The Importance of Sharing Responsibilities in the Management of the Classroom
Oftentimes in a classroom, the burden of managing a classroom is assumed to fall squarely on the shoulders of the teacher. The teacher is viewed as the source of knowledge through which students can learn and it is thus the responsibility of the teacher to share this knowledge in a manner that is both appealing, digestible, and feasible. Teachers may find themselves viewing students as potential obstacles to this role, as they must find a way to coax students into learning and taking part without disrupting a lesson.
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This post was written by our TEFL certification graduate Simon W. Please note that this blog post might not necessarily represent the beliefs or opinions of ITTT.
The impulse a teacher may find, particularly in cases where there is a significant age difference between the teacher and student, is to create an environment in which the teacher is viewed as a friend or peer of the students in the hopes of creating a sense of comfort and familiarity. While this impulse may help to establish a sense of trust or comfort between the teacher and their students, students may use this sense of trust to either overstep boundaries or become more vocal within the classroom, potentially to the point of causing a disruption.
A teacher attempting to assert their dominance may find it difficult to then establish themselves as a more assertive presence in the classroom as they are viewed by their students as a confidant or peer as opposed to a figure of authority. On the flip side, a teacher may decide to take a stricter approach with their students from the beginning and in turn, relax their authority once they have established a relationship in which students are willing to follow instructions within the classroom without causing a disturbance. While this method may create an efficient classroom in which learners participate in an orderly manner, the danger arises in minimizing a studentâs ability to think creatively.
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Teachers taking a stricter approach may emphasize the importance of accuracy and discipline which may give rise to an atmosphere of fear and concern for achieving the correct result as opposed to problem-solving. These two examples of approaching classroom management are part of a binary problem that most teachers will face at some point in their careers. Usually, less experienced teachers will take the former approach, while more experienced teachers will take a stricter initial approach and then relax their authority over time.
The question one might consider is what an alternative model for classroom management might look like whereby students are viewed as partners in the management process rather than the problem faced by teachers to be solved. As a student of theatre within the university, one of the first steps taken in most practice courses, be they design, acting, or directing, is to take steps to establish the class as an ensemble. The idea of the ensemble is basically a means through which students establish a rapport with their students through warmers and communal activities to develop a sense of trust amongst the students as a peer group.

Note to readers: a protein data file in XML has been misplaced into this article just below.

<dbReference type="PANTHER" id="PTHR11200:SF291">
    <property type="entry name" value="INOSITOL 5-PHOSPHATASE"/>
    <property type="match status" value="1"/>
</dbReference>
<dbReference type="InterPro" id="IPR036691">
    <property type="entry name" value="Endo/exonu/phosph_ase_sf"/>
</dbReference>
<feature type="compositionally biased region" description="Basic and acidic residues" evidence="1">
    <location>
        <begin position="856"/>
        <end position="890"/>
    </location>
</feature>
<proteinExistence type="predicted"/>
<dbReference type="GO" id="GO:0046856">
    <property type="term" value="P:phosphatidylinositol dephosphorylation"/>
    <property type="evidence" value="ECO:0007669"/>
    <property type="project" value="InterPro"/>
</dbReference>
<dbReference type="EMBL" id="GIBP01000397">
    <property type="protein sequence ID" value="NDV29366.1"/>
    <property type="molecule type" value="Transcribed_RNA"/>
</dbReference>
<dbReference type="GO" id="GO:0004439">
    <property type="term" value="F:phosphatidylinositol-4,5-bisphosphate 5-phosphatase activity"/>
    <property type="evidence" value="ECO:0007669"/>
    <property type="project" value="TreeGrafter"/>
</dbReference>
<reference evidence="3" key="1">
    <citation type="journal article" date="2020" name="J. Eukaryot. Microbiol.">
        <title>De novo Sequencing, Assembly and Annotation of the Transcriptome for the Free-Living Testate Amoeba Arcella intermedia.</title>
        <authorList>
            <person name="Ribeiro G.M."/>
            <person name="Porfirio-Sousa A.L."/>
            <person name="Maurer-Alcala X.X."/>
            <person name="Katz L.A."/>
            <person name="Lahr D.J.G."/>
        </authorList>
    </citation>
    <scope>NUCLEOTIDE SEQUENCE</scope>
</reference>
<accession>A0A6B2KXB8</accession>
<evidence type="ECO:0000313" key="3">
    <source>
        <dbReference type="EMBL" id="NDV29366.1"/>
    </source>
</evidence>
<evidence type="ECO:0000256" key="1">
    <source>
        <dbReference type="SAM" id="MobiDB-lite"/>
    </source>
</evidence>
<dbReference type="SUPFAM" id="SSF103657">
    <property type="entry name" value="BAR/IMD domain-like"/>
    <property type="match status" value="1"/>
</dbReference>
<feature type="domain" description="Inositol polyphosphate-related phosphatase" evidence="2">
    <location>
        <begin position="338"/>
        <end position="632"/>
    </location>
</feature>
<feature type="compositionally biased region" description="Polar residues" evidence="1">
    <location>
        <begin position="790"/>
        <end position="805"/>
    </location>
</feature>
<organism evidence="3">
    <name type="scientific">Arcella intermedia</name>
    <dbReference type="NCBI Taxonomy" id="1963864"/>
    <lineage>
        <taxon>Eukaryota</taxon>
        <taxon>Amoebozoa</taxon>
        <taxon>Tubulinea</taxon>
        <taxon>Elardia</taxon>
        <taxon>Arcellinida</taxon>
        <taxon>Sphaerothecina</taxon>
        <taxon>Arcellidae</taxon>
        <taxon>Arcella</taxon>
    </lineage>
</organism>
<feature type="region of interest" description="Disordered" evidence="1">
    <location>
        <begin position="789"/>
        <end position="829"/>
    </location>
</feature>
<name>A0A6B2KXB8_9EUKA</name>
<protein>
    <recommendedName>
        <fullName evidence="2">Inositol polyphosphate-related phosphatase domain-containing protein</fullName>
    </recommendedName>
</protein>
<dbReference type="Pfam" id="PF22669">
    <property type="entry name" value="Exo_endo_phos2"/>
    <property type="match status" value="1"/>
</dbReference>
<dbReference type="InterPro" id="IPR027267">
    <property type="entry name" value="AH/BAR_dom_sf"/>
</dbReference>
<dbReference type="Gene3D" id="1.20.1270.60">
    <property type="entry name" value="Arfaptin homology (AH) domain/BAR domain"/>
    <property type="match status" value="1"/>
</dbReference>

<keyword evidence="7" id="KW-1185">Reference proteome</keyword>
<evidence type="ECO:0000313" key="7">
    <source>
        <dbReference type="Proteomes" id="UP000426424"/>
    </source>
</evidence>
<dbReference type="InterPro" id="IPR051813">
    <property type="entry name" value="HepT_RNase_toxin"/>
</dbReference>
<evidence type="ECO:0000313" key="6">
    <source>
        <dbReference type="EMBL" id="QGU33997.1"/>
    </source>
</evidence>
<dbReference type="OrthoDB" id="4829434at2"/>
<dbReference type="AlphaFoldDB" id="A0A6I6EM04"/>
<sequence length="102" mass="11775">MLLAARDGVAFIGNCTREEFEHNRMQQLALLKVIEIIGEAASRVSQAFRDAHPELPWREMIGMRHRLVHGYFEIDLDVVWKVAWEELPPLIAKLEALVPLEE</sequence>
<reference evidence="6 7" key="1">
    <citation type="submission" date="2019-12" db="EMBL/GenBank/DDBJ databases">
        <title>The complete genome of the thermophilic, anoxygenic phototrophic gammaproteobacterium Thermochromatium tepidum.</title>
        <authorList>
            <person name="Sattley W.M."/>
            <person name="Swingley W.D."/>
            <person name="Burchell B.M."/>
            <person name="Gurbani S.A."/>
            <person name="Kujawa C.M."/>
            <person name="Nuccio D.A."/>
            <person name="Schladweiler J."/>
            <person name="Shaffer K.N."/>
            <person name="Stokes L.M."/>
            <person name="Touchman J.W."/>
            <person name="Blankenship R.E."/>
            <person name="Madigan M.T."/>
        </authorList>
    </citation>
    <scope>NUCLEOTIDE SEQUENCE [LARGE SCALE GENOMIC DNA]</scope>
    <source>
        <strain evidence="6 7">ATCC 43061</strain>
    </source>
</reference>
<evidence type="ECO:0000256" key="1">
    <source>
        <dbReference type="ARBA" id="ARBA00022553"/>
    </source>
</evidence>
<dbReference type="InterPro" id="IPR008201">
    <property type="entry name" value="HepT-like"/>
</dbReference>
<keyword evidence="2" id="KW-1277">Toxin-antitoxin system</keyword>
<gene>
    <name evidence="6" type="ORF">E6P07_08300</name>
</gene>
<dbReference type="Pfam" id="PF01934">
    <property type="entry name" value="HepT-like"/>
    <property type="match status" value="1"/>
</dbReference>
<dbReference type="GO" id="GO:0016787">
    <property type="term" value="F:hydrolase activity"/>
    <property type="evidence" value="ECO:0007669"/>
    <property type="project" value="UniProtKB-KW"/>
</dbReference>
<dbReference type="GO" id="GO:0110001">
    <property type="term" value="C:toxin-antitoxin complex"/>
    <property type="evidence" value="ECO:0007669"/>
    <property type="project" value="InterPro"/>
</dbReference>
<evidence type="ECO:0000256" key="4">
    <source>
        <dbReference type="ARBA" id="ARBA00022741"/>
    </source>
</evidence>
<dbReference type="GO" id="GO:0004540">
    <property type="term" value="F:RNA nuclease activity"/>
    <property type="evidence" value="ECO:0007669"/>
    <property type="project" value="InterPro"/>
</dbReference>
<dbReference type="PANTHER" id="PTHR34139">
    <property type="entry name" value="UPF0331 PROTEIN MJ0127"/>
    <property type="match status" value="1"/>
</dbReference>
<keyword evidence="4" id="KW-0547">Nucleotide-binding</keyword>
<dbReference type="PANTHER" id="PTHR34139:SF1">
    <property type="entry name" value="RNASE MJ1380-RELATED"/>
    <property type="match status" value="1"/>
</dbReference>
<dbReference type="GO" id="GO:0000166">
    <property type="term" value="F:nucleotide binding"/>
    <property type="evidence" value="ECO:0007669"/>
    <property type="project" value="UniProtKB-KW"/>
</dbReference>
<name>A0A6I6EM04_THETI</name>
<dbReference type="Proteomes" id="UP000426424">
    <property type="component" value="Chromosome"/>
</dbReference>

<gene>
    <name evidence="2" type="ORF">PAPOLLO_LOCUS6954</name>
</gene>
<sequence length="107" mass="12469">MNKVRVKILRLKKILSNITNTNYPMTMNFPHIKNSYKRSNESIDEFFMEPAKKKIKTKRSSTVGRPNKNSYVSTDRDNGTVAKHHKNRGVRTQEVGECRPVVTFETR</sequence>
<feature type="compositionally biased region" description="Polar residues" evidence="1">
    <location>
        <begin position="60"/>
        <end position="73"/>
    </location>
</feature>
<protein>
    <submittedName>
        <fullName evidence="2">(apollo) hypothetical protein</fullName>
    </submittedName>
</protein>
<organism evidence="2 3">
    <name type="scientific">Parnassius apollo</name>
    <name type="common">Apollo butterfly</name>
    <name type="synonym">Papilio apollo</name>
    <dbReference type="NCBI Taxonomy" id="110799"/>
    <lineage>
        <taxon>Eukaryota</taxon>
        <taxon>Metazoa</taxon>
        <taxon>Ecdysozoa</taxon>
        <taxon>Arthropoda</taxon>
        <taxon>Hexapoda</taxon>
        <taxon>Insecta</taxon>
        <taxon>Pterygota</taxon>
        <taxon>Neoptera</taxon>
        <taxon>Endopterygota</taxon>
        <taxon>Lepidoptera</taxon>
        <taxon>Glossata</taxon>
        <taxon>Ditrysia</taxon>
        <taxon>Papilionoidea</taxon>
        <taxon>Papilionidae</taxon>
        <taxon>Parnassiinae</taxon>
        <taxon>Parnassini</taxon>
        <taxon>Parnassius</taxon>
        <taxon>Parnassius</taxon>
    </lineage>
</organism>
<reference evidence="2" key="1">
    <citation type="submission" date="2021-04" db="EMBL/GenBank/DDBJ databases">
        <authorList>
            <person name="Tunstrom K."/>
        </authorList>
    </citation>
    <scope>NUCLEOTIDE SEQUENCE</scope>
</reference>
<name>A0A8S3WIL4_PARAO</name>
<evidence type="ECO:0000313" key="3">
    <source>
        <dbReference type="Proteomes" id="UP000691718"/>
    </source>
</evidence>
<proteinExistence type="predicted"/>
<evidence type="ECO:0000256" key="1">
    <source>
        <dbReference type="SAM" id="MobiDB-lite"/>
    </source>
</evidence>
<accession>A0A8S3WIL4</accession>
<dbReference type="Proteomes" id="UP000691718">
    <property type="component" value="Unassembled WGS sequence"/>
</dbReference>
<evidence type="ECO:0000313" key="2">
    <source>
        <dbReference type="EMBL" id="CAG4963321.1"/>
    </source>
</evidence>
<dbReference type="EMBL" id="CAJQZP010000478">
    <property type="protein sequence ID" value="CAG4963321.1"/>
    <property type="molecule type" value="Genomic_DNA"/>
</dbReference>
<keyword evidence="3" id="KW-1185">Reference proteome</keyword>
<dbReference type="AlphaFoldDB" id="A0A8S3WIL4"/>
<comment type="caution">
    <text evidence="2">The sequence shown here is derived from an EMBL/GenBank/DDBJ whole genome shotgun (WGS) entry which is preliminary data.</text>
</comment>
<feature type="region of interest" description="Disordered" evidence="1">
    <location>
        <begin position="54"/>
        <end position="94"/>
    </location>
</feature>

The teacher thus becomes the facilitator of an ensemble and the group is viewed as a collective whose cooperation facilitates learning. This example of the ensemble is demonstrated in the context of this course through the emphasis on synthesizing both practical exercises with group work and cooperative games.
As explained in the context of this course, it is not enough for teachers to be simply experts in their field who simply offer their knowledge to students. Teachers must take on multiple roles within the classroom and assist in creating an environment in which students are willing to participate. The use of games and warmers not only helps create a sense of comfort and familiarity but also helps to develop a relationship between students and build a sense of shared responsibility. In doing so, responsibility is placed upon students to view themselves as enablers of their own education by their willingness to cooperate and assist one another towards a shared goal.
This, in turn, helps develop a level of shared accountability within the class and allows students to become partners in the management of the classroom. Students are thus not viewed as the problem to be solved by the teacher to maintain discipline and manage the classroom but rather as partners who can help facilitate their own learning, as stated earlier. The efforts of a teacher are thus not focused on establishing themselves solely as a figure of authority or as a trusted confidant but rather as a means through which students can challenge themselves and each other to take on a sense of ownership to their education and thus create the environment conducive to their own learning. In such an environment, students may be less likely to be disruptive, more willing to assist one another, and more prepared to ask questions that may help their peers.
The burden of managing a classroom is not simply a challenge faced by teachers but rather a question that must be reframed to be solved. In empowering students to take charge and ownership of their own education, teachers may find in students partners in the learning process and management of the classroom rather than obstacles to their responsibilities as a teacher.
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